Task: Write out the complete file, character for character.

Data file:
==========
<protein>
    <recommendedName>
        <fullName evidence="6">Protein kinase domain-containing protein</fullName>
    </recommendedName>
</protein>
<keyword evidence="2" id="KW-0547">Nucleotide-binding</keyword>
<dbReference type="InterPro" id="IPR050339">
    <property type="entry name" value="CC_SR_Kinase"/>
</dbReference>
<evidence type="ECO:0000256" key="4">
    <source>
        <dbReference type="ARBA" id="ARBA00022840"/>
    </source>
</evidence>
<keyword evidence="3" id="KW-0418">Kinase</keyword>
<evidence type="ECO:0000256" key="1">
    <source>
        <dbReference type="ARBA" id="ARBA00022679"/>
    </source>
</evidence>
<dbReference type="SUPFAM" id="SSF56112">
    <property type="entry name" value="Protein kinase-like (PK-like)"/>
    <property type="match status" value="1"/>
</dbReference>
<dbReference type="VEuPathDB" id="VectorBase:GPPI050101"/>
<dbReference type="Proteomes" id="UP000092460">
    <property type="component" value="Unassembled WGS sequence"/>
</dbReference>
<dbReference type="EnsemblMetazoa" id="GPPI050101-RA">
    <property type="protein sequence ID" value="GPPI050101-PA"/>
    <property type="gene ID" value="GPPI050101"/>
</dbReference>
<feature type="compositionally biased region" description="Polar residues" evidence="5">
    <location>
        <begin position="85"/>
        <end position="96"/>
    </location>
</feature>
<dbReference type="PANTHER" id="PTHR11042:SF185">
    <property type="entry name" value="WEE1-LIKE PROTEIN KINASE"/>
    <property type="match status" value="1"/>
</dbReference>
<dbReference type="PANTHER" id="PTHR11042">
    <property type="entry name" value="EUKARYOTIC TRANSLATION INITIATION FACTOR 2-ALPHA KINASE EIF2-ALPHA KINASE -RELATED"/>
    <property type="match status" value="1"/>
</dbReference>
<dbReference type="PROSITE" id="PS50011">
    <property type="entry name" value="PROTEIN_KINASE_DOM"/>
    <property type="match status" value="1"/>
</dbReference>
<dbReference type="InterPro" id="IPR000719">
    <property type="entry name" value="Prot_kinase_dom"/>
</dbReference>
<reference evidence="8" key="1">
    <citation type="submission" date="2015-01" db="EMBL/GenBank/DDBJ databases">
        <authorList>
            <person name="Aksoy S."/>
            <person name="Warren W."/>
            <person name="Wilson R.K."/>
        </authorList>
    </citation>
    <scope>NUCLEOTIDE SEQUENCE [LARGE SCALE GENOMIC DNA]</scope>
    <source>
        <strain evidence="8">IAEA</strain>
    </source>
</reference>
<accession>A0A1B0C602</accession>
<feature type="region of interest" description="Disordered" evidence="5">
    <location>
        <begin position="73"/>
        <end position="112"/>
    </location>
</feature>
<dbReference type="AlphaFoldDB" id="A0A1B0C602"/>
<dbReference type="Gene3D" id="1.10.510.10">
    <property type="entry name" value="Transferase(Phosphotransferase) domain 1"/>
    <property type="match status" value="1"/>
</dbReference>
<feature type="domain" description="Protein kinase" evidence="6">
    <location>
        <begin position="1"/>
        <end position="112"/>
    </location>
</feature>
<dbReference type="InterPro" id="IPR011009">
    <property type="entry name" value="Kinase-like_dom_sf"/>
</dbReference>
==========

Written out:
<protein>
    <recommendedName>
        <fullName evidence="6">Protein kinase domain-containing protein</fullName>
    </recommendedName>
</protein>
<keyword evidence="2" id="KW-0547">Nucleotide-binding</keyword>
<dbReference type="InterPro" id="IPR050339">
    <property type="entry name" value="CC_SR_Kinase"/>
</dbReference>
<evidence type="ECO:0000256" key="4">
    <source>
        <dbReference type="ARBA" id="ARBA00022840"/>
    </source>
</evidence>
<keyword evidence="3" id="KW-0418">Kinase</keyword>
<evidence type="ECO:0000256" key="1">
    <source>
        <dbReference type="ARBA" id="ARBA00022679"/>
    </source>
</evidence>
<dbReference type="SUPFAM" id="SSF56112">
    <property type="entry name" value="Protein kinase-like (PK-like)"/>
    <property type="match status" value="1"/>
</dbReference>
<dbReference type="VEuPathDB" id="VectorBase:GPPI050101"/>
<dbReference type="Proteomes" id="UP000092460">
    <property type="component" value="Unassembled WGS sequence"/>
</dbReference>
<dbReference type="EnsemblMetazoa" id="GPPI050101-RA">
    <property type="protein sequence ID" value="GPPI050101-PA"/>
    <property type="gene ID" value="GPPI050101"/>
</dbReference>
<feature type="compositionally biased region" description="Polar residues" evidence="5">
    <location>
        <begin position="85"/>
        <end position="96"/>
    </location>
</feature>
<dbReference type="PANTHER" id="PTHR11042:SF185">
    <property type="entry name" value="WEE1-LIKE PROTEIN KINASE"/>
    <property type="match status" value="1"/>
</dbReference>
<dbReference type="PANTHER" id="PTHR11042">
    <property type="entry name" value="EUKARYOTIC TRANSLATION INITIATION FACTOR 2-ALPHA KINASE EIF2-ALPHA KINASE -RELATED"/>
    <property type="match status" value="1"/>
</dbReference>
<dbReference type="PROSITE" id="PS50011">
    <property type="entry name" value="PROTEIN_KINASE_DOM"/>
    <property type="match status" value="1"/>
</dbReference>
<dbReference type="InterPro" id="IPR000719">
    <property type="entry name" value="Prot_kinase_dom"/>
</dbReference>
<reference evidence="8" key="1">
    <citation type="submission" date="2015-01" db="EMBL/GenBank/DDBJ databases">
        <authorList>
            <person name="Aksoy S."/>
            <person name="Warren W."/>
            <person name="Wilson R.K."/>
        </authorList>
    </citation>
    <scope>NUCLEOTIDE SEQUENCE [LARGE SCALE GENOMIC DNA]</scope>
    <source>
        <strain evidence="8">IAEA</strain>
    </source>
</reference>
<accession>A0A1B0C602</accession>
<feature type="region of interest" description="Disordered" evidence="5">
    <location>
        <begin position="73"/>
        <end position="112"/>
    </location>
</feature>
<dbReference type="AlphaFoldDB" id="A0A1B0C602"/>
<dbReference type="Gene3D" id="1.10.510.10">
    <property type="entry name" value="Transferase(Phosphotransferase) domain 1"/>
    <property type="match status" value="1"/>
</dbReference>
<feature type="domain" description="Protein kinase" evidence="6">
    <location>
        <begin position="1"/>
        <end position="112"/>
    </location>
</feature>
<dbReference type="InterPro" id="IPR011009">
    <property type="entry name" value="Kinase-like_dom_sf"/>
</dbReference>